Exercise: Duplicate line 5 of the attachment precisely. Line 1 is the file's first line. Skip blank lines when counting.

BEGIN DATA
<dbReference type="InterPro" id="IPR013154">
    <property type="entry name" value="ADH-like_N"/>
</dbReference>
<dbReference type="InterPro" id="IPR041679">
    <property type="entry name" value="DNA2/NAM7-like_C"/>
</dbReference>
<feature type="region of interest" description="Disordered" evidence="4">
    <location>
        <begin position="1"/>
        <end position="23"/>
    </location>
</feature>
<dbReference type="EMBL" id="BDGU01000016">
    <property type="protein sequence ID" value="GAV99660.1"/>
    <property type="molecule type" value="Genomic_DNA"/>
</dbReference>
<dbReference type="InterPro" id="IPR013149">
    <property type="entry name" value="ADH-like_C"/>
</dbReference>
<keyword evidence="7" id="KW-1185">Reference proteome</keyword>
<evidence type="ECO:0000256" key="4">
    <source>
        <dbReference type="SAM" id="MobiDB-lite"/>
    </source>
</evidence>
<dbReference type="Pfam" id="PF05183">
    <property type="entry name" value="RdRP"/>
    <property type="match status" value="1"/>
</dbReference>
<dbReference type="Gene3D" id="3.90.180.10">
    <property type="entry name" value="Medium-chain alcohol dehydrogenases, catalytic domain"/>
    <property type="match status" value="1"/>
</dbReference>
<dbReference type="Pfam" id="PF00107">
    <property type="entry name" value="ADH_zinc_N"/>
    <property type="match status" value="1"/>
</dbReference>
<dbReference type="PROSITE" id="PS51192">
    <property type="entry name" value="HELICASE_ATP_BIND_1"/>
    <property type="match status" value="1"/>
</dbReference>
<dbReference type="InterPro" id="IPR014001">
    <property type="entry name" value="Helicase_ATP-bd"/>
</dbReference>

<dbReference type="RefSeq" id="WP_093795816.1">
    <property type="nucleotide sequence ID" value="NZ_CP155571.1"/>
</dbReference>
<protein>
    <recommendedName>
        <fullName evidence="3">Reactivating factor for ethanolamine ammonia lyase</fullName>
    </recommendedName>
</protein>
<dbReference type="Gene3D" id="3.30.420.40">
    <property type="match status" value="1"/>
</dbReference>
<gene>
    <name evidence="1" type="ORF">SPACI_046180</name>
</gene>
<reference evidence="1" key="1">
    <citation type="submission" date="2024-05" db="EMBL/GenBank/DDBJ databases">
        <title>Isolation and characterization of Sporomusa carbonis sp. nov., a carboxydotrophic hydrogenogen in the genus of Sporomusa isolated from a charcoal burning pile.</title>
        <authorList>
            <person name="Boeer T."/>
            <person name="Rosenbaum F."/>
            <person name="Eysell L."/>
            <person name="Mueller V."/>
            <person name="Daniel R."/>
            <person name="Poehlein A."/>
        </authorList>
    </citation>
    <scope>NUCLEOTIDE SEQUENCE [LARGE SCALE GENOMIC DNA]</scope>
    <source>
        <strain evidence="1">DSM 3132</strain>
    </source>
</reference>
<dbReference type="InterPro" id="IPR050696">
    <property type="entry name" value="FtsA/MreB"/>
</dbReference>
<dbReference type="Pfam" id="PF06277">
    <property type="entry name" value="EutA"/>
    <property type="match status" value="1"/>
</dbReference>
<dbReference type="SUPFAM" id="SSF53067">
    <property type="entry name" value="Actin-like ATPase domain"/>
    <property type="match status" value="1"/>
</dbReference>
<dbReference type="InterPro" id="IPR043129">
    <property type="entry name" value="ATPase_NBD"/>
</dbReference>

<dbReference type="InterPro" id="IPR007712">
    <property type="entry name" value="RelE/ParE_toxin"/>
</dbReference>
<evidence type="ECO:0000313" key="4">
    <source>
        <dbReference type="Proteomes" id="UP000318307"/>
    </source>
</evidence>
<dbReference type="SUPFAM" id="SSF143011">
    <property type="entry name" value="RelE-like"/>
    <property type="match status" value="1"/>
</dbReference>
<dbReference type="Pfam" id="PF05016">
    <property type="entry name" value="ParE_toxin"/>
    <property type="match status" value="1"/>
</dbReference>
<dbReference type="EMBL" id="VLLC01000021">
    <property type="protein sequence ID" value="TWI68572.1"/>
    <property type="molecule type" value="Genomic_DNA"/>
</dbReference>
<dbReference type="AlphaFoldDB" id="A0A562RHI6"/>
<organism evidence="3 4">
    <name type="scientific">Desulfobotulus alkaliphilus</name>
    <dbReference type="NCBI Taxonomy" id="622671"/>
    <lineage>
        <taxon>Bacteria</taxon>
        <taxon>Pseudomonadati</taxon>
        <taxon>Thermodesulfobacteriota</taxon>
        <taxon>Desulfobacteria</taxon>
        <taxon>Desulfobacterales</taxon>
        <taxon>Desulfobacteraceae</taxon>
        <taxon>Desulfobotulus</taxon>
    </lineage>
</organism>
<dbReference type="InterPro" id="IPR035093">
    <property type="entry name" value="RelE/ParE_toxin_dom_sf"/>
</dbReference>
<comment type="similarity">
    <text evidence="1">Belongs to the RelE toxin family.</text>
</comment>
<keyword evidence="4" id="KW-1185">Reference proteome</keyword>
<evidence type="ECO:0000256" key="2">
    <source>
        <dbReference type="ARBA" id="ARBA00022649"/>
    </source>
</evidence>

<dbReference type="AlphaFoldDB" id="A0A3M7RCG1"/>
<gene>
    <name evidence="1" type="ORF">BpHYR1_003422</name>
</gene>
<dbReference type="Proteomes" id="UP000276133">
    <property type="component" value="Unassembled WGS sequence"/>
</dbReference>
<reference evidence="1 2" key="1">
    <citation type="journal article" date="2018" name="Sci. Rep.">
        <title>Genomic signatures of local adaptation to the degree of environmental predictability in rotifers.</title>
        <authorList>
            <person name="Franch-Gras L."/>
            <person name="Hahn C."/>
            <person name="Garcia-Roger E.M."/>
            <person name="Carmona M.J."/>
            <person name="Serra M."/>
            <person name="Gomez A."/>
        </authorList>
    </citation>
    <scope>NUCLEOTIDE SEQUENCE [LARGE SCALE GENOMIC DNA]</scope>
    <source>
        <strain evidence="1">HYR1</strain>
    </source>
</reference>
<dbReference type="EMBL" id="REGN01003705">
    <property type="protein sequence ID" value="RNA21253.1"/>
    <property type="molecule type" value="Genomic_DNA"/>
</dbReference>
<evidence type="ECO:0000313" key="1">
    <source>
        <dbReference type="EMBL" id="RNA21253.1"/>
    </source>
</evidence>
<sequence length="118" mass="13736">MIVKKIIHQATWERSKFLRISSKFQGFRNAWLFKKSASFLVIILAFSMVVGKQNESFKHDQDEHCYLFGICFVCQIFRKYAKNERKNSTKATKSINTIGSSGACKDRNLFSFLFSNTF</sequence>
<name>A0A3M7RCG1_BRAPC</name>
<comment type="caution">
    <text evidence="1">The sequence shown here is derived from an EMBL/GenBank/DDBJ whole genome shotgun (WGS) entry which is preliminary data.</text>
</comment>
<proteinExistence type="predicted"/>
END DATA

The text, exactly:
    <property type="entry name" value="DNA2/NAM7-like_C"/>